• Channing Tatum can really hoof, man.

Directors: Joel & Ethan Coen
Rating: PG-13
Length: 106 minutes
Score: 3/5

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This movie is basically Love Actually but sadder and more French. I had an actual post but managed to hit the backspace in the wrong field and so that’s all you get for now. Maybe I’ll update later.

Edited: Right, okay, I’m now less annoyed, and fortunately I remembered not to close the TextEdit window with my notes in it.

The framework of this movie: each of twenty directors gets five minutes and Paris. You get roughly what you’d expect out of these; in the Coen Brothers’ contribution, Steve Buscemi gets beat up in a métro station. There’s only the most half-hearted attempt to relate the stories to one another, and I think maybe I wish they’d not bothered. Anyway, I’ve seen more irritating love letters to Paris, and at least this one puts it out there with its title.

Since the movie is a bit fragmented, I’ll move straight to the stray observations. I won’t treat each vignette, because some of them are just too predictable and unmemorable (Gus Van Sant, I’m looking at you).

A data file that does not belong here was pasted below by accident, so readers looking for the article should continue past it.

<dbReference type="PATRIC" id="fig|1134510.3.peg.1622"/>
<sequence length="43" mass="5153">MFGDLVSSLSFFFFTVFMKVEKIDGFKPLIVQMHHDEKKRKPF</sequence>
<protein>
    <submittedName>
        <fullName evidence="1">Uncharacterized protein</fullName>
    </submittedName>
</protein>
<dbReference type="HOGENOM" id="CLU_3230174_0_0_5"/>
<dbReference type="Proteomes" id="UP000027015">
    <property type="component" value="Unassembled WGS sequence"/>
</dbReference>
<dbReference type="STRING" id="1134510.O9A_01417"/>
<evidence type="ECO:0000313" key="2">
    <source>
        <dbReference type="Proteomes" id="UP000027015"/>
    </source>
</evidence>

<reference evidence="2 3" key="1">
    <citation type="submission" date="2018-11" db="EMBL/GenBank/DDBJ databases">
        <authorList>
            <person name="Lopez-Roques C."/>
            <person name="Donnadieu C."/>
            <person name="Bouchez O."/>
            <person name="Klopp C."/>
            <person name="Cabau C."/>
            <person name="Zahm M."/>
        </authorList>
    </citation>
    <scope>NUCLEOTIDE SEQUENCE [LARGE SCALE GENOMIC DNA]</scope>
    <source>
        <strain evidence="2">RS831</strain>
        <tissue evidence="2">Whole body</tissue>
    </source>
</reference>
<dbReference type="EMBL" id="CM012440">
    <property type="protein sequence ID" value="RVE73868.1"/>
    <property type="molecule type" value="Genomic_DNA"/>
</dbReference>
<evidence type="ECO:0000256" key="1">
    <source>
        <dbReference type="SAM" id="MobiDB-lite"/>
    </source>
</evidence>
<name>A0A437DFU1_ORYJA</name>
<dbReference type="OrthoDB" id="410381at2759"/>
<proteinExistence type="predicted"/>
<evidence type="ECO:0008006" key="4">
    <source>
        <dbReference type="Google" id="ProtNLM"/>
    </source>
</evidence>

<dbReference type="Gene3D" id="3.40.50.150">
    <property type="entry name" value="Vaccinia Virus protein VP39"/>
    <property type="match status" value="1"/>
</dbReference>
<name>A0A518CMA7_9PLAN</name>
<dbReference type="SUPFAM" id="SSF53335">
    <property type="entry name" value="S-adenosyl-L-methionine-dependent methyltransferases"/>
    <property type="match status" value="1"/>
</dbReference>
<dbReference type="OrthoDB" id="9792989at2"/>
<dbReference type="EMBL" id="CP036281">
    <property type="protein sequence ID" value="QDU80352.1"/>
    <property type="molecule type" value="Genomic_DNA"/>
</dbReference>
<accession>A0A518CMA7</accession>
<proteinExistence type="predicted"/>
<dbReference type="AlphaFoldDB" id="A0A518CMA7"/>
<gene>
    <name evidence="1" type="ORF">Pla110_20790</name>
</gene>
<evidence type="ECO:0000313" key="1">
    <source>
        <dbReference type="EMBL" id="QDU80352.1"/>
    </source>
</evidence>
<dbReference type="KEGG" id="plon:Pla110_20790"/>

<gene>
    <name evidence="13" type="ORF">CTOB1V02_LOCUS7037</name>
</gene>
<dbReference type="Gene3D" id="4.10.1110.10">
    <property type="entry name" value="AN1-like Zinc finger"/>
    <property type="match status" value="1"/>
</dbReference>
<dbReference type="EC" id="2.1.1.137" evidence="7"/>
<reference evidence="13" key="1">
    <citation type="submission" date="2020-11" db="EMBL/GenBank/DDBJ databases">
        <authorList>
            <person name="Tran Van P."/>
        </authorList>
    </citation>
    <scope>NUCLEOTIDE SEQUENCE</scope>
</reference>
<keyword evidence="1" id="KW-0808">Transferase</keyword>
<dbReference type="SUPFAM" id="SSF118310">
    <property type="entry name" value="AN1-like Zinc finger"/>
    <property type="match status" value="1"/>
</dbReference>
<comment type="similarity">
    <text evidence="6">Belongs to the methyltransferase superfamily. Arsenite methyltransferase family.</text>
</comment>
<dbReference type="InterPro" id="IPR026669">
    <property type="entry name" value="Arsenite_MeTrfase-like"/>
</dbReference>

• Unlike Love Actually, this film has people who are actually poor or desperately unlucky, not just amusingly bohemian Kris Marshall. Unsurprisingly, this is sad. In fact, one of my notes just says: “sad immigrant from Lagos oh my god so sad.”
  • A horrible French child with a pea-shooter annoys Steve Buscemi as well. The horrible French child is the best part of that sketch.
  • Juliet Binoche sure has a face for tragedy.
  • Rufus Sewell and Emily Mortimer visit Oscar Wilde’s grave in Père Lachaise. She accuses him of being humorless, although this is not true (his offering for that brilliant man’s last words–“Bury me under something ugly”–made me laugh out loud), because what she wants from a man is that he is so hilarious that he quotes Wilde all the time. I submit, honey, that you might be doing it wrong, romance-wise.
  • I hate mimes. And I know everyone hates mimes, but there’s a reason for that.
  • Maggie Gyllenhaal’s character is appearing in a period drama. I’d laugh, but I saw Hysteria, so it just isn’t funny.
  • When you hear English in a French film, it sounds slow and stilted. Native English speakers sound as though they have some sort of aphasia. It’s not quite as painful as a sudden American in a British movie.
  • I did not expect Olga Kurylenko to be my first doubled actor.